There is also a nexus between being lower caste and landless. The implementation of land reform law has been subverted by the absence of political will and bureaucratic commitment, loopholes in the laws, tremendous manipulative power of the landed classes, lack of organization among the poor and excessive interference of courts. Right to Education-Muslim and Dalit children:- The enrolment of Muslim and Dalit children has increased over the years, revealing the increased interest in education and mobility. But the real problem is an alarming drop out rate among these students.
In many habitations, the school is situated in localities inhabited by dominant Hindu castes that are hostile to students belonging to lower castes and minority groups. Teachers have been found to maintain discriminatory attitudes and practices that underlie caste relations in society. B. K. Anitha’s study in Karnataka revealed that Dalit pupils were called ‘kadu-jana'(forest people)who would not learn without being beaten. The discriminatory pattern and the insensitive curriculum forces Dalit children to drop out. Denial of Basic Health Service:-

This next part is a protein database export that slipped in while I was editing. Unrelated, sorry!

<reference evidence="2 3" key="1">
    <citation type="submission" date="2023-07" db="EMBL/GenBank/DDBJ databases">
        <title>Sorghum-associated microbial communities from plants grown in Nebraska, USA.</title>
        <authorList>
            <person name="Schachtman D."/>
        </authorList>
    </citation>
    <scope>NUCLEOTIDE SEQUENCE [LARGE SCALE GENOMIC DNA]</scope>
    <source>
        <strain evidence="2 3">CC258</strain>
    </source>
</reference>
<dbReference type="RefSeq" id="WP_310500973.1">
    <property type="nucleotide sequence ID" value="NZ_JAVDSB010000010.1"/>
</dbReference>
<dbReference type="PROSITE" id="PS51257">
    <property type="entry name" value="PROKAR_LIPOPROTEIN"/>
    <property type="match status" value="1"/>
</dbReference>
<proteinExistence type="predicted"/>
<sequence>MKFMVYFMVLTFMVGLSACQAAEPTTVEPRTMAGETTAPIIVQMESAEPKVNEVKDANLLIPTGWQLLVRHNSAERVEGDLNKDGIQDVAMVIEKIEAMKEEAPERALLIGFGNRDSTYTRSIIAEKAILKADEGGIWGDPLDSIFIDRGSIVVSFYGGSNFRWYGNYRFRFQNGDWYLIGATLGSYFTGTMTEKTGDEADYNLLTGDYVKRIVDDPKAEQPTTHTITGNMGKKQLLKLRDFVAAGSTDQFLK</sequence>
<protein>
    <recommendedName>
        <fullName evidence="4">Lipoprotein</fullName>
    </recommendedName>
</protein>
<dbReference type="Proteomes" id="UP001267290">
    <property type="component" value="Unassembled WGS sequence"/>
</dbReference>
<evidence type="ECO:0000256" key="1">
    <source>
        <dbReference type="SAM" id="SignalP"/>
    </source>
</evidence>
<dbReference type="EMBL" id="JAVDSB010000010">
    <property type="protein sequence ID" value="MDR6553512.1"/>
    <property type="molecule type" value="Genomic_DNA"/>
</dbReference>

The National Health Survey (NFHS)-a government of India agency data for 1998-99 revealed wide gap between Muslims, Dalits and others. The infant (83) and child mortality (39) among the Dalits is higher than others, 61 and 22 respectively. In 1998-99 at least 56% of Dalit women suffered from the anemia. More than 70% women’s delivery took place at home and only one-fifth took place in institution. More than three-fourths of SC children are anemic, one-fifth to one-third suffered from fever, and another one-forth from ARI and diarrhea. More than 50% of children from SC communities suffer from malnutrition.
High morbidity and child mortality among Dalits is closely linked with poverty, low educational status and also discrimination in access to health services. Discrimination in Food Security Programs:- The right to food is considered a fundamental human right under the Indian Constitution and International human instrument. But when it comes to the Muslim and Dalit children, it is severely violated. Considering high drop out rate in primary education the Supreme Court of India directed the Union government to provide Mid Day Meals so students may be retained and the right to education for all can be realized.